We long to be free and accepted and whole.
We are painfully aware that we screw things up.
We carry guilt and shame as tumours on our souls.
We are so overwhelmed at times by our own darkness and brokenness, that we feel we cannot go on.

But God is good, and he is calling us to name our darkness, to embrace our brokenness, and to accept the transformation of his love and forgiveness.

O God, Giver of Life, Bearer of Pain, Maker of Love,
you are able to accept in us what we cannot even acknowledge;
you are able to name in us what we cannot bear to speak of;
you are able to hold in your memory
what we have tried to forget;
you are able to hold out to us
the glory that we cannot conceive of.
Reconcile us through You
to all that we have rejected in our selves,
that we may find no part of your creation
to be alien or strange to us,
and that we ourselves may be made whole.
Through Jesus Christ, our lover and our friend.
Amen.
Janet Morley

God forgives you.
Will you forgive yourself?

Yes

Every one of God’s promises is a “yes”.
(2 Corinthians 1:20)

I have never been very good at saying “yes”.

“Yes” demands things from me. It asks for my permission, my blessing, my support. “Yes” may signal my promise to change. It may seek my embrace of something new and different.

But the more deeply I come to know God, the more significant “yes” becomes. “Yes” can be a lens with which to revisit parts of the Bible narrative. Over and over again we read about God’s “yes” to his people.

God’s “yes” grants permission, offers freedom, bestows trust. God’s “yes” is an invitation to grow, an exercise of free will, a learning experience.

“Yes” acknowledges the stark possibility of failure. “Yes” is an expectation of new beginnings. Of trying again.

Do we expect a “no”, and find ourselves hearing “yes”?
Do we react with a “no”, and shut down the possibilities of “yes”?
Do we have a vocation to be speakers of God’s “yes”?

Here are two poems on the theme. One may appeal more than the other, and there is an offensive word in the first…

Yes

It’s like a tap-dance
or a new pink dress,
a shit-naive feeling
Saying Yes.

Some say Good morning
Some say God bless –
Some say Possibly
Some say Yes.

Some say Never
Some say Unless
It’s stupid and lovely
To rush into Yes.

What can it mean?
It’s just like life,
One thing to you
One to your wife.

Some go local
Some go express
Some can’t wait
To answer Yes.

Some complain
Of strain and stress
The answer may be
No for Yes.

Some like failure
Some like Success
Some like Yes Yes
Yes Yes Yes.

Open your eyes,
Dream but dont guess.
Your biggest surprise
Comes after Yes.

MURIEL RUKEYSER
From Staying Alive, Neil Astley (ed.), 2012, Bloodaxe Books


God says yes to me

I asked God if it was okay to be melodramatic
and she said yes
I asked her if it was okay to be short
and she said it sure is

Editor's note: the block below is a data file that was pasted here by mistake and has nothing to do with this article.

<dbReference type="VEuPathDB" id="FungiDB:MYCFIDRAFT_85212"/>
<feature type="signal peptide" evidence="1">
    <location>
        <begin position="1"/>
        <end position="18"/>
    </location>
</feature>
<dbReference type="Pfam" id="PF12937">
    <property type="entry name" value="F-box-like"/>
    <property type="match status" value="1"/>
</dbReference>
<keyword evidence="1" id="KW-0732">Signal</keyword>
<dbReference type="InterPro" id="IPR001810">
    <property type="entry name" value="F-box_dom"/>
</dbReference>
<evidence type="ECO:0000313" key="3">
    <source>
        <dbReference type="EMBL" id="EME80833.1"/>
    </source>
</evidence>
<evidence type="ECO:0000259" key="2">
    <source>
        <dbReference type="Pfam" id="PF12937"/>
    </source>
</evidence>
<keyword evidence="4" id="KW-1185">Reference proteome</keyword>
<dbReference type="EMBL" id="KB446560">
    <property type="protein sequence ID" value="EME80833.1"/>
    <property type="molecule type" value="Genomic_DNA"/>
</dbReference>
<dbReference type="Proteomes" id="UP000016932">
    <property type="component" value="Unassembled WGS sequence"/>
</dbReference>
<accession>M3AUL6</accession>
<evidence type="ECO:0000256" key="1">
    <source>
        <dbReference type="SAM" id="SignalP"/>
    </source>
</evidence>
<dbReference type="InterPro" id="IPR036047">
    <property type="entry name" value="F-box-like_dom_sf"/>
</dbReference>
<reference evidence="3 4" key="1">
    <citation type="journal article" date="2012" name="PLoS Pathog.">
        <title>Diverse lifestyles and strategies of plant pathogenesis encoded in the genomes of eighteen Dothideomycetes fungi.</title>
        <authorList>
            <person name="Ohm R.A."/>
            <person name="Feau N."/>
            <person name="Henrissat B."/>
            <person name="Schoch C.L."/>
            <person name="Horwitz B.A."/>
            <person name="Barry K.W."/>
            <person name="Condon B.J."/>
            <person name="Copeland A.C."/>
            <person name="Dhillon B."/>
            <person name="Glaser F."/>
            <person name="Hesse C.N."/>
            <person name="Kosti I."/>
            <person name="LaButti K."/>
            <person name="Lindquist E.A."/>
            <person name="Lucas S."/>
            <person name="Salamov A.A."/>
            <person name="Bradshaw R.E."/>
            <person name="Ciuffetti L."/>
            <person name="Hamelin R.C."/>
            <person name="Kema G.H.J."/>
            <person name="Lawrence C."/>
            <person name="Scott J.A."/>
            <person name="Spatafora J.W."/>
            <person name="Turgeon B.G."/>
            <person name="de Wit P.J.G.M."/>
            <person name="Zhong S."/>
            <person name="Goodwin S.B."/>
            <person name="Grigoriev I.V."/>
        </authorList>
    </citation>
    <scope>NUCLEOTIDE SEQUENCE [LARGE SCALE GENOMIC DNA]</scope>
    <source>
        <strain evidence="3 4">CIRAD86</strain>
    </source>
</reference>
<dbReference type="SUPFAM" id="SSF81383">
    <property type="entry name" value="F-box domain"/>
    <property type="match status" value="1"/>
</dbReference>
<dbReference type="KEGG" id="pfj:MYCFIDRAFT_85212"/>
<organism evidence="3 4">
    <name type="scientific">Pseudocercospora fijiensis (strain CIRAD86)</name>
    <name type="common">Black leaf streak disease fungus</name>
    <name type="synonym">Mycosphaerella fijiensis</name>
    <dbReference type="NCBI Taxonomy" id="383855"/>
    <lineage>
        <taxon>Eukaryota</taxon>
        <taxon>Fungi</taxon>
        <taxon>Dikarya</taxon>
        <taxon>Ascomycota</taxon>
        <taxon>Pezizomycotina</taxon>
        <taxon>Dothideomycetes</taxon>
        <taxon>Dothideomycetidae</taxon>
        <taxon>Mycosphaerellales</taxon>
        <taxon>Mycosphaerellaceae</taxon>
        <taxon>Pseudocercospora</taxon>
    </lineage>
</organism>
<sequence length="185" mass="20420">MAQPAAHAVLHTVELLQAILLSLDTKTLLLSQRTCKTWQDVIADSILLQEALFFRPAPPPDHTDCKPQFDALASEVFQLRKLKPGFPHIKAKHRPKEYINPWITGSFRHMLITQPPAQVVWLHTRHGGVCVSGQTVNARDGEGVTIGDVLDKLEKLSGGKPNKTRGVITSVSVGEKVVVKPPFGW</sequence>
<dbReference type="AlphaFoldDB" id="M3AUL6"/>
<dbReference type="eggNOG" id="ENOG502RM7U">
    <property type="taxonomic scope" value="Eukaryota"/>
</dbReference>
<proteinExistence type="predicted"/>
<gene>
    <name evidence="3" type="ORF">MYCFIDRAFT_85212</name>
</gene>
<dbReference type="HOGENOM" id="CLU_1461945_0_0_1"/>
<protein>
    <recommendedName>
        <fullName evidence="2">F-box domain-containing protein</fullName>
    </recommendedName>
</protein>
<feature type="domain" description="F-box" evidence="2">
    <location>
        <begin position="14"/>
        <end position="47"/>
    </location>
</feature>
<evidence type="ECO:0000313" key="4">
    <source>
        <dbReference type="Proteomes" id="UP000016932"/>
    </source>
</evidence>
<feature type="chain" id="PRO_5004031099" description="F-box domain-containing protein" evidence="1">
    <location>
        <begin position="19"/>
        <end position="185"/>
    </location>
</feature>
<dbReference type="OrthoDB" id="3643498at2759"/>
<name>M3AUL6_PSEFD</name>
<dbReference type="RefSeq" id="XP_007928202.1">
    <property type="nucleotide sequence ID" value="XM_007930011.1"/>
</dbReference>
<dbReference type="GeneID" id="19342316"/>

I asked her if I could wear nail polish
or not wear nail polish
and she said honey
she calls me that sometimes
she said you can do just exactly
what you want to
Thanks God I said
And is it even okay if I don’t paragraph
my letters
Sweetcakes God said
who knows where she picked that up
what I’m telling you is
Yes Yes Yes

KAYLIN HAUGHT
From The Palm of Your Hand, 1995, Tilbury House Publishers

Trust in the slow work of God

Jesus also said, ‘The kingdom of God is as if someone would scatter seed on the ground, and would sleep and rise night and day, and the seed would sprout and grow, he does not know how. The earth produces of itself, first the stalk, then the head, then the full grain in the head. But when the grain is ripe, at once he goes in with his sickle, because the harvest has come.’

He also said, ‘With what can we compare the kingdom of God, or what parable will we use for it? It is like a mustard seed, which, when sown upon the ground, is the smallest of all the seeds on earth; yet when it is sown it grows up and becomes the greatest of all shrubs, and puts forth large branches, so that the birds of the air can make nests in its shade.’

Mark 4:26-32 (NRSV)

This morning’s Gospel reading seemed like a good opportunity to share with the congregation at Holy Cross a poem by Pierre Teilhard de Chardin. I did preach on the passage, but sparingly, as Pierre put it better than I could have done:

Above all, trust in the slow work of God.
We are quite naturally impatient in everything
to reach the end without delay.
We should like to skip the intermediate stages.
We are impatient of being on the way to something
unknown, something new.
And yet it is the law of all progress
that it is made by passing through
some stages of instability—
and that it may take a very long time.

And so I think it is with you;
your ideas mature gradually—let them grow,
let them shape themselves, without undue haste.
Don’t try to force them on,
as though you could be today what time
(that is to say, grace and circumstances
acting on your own good will)
will make of you tomorrow.

Only God could say what this new spirit
gradually forming within you will be.
Give Our Lord the benefit of believing
that his hand is leading you,
and accept the anxiety of feeling yourself
in suspense and incomplete.

20150614_145844